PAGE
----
A Vivascene Music Review by Brian Miller
Fronting a country band for the first time in years, k.d. lang returns to her roots and with Sing It Loud makes her finest album in years. Her fabulous soaring voice has done magnificent things to this new material, and her new collaboration with Joe Pisapia (formerly of Guster) sounds less contrived and diva-like than most of her recent work. Not that she didn’t do heavenly things with Leonard Cohen’s Hallelujah and with her mostly overlooked collection of Canadian classics entitled Hymns of the 49th Parallel, in which she recorded the definitive version of Neil Young’s Helpless. But for this listener she reached a pinnacle of country singing in 1989’s Absolute Torch and Twang that has never been equalled in her work or in the work of any other country singer excepting Emmylou Harris.
That’s the problem when you possess an instrument as rare and as fine as the voice of k.d. lang – everything she sings has a beauty and passion all its own, so of course she has been tempted into singing all sorts of material, some of it glorious such as her duet of Crying with Roy Orbison, some of it questionable such as her forays into pop and the rather special world of Tony Bennett.
Now she’s back to basics and it’s marvellous. She and the Siss Boom Bang-comprising Joe Pisapia (a multi-instrumentalist who co-produced the album with lang and serves as musical director), Daniel Clarke (keyboards), Fred Eltringham (drums/percussion), Joshua Grange (baritone guitar, dobro), and Lex Price (bass)-recorded this album at Pisapia’s Middletree Studios in Nashville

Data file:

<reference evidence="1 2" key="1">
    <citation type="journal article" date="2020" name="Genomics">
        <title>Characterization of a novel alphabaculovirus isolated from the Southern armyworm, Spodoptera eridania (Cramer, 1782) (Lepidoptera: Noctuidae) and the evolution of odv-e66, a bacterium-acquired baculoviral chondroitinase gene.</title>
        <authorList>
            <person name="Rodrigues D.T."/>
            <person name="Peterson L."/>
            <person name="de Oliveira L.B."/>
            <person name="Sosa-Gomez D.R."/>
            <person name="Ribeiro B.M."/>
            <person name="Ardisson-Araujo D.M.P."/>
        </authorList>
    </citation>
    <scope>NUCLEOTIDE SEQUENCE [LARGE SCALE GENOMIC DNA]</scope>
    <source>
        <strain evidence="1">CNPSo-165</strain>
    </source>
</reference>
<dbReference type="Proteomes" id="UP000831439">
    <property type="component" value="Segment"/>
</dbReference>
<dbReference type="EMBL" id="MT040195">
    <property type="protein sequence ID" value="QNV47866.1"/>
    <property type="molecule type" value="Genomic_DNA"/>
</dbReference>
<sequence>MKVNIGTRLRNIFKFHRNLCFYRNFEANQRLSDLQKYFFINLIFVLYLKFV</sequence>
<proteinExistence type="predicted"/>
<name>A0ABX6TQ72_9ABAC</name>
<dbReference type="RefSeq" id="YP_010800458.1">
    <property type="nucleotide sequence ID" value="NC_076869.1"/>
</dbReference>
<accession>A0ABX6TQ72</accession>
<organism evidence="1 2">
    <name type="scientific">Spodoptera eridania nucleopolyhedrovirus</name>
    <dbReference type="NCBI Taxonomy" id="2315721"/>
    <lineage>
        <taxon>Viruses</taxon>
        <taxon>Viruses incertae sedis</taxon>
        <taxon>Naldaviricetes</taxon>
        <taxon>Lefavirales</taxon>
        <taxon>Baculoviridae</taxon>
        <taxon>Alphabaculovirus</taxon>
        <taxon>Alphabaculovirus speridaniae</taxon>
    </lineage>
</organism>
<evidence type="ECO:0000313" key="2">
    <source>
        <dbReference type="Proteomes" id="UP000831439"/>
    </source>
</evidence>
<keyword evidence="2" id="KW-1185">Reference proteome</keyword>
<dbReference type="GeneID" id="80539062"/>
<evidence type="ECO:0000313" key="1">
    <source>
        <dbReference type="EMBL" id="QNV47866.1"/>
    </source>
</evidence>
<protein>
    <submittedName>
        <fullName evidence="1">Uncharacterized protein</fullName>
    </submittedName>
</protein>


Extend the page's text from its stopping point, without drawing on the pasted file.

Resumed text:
The opening number I Confess is a torch ballad that approaches the song-building intensity of Roy Orbison. Perfect World is a bluesy number that features the no less than perfect lyrics …”the fire from your tongue is burning uncontrollably, I’m only human after all”. But in addition to I Confess the standout track on the album is her interpretation of Talking Heads’ Heaven, in which she coaxes and reveals all the ironies of this dream-filled lyric:
When this kiss is over it will start again.
It will not be any different, it will be exactly the same.
It’s hard to imagine that nothing at all
could be so exciting, could be so much fun.
Heaven is a place where nothing ever happens.
Heaven is a place where nothing ever happens.”
The instrumentation throughout is standard country fare as might be expected from a Nashville production such as this: acoustic guitar, steel guitar and banjo, but what k.d. brings is her passion and her inimitable phrasing: no one caresses a lyric like she does.
Now when is k.d. lang going to make an album of standards by incredible songwriters like Don Gibson, The Louvin Brothers, Chris Isaak, and that infallible trio from Austin: Jimmie Dale Gilmore, Joe Ely and Butch Hancock? She would kill those songs. Just kill them…
That said, Sing It Loud is a splendid return to form.
Watch: Interview with k.d. lang re the making of Sing It Loud
Watch: I Confess